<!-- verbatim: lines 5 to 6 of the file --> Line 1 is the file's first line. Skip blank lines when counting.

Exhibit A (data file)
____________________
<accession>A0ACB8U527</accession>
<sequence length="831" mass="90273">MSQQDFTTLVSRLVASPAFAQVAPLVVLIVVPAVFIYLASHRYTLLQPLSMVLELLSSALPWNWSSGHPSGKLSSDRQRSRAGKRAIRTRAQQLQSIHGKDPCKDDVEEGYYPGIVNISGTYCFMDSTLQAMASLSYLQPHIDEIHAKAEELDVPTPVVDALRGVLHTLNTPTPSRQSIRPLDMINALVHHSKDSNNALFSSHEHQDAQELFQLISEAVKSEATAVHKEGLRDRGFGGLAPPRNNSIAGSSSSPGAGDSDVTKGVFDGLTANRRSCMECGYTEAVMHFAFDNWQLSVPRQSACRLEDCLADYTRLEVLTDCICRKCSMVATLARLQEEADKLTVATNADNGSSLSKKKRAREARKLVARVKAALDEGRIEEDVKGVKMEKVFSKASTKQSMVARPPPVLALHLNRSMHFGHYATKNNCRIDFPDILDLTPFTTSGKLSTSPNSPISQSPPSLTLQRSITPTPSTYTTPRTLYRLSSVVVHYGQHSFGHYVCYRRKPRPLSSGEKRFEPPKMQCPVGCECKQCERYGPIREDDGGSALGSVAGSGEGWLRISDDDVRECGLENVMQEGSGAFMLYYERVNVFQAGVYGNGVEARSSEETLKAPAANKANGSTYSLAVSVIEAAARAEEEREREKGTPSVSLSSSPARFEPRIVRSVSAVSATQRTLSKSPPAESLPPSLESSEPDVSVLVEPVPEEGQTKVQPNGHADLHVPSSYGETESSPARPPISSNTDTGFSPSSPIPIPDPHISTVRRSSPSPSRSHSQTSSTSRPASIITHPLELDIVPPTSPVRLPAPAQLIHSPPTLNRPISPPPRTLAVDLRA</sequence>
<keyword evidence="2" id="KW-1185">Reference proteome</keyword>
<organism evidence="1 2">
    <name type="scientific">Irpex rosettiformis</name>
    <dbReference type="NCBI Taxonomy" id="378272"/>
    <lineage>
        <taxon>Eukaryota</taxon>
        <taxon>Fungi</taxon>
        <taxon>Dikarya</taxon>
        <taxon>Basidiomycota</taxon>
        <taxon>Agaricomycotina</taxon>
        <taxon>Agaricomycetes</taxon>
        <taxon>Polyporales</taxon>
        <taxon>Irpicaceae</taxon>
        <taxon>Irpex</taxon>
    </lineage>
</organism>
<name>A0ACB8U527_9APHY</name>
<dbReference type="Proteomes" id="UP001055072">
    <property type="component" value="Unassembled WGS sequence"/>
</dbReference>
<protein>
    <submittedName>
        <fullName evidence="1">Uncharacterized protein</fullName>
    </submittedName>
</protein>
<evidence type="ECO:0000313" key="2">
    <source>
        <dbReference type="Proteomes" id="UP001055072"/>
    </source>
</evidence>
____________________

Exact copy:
    <name type="scientific">Irpex rosettiformis</name>
    <dbReference type="NCBI Taxonomy" id="378272"/>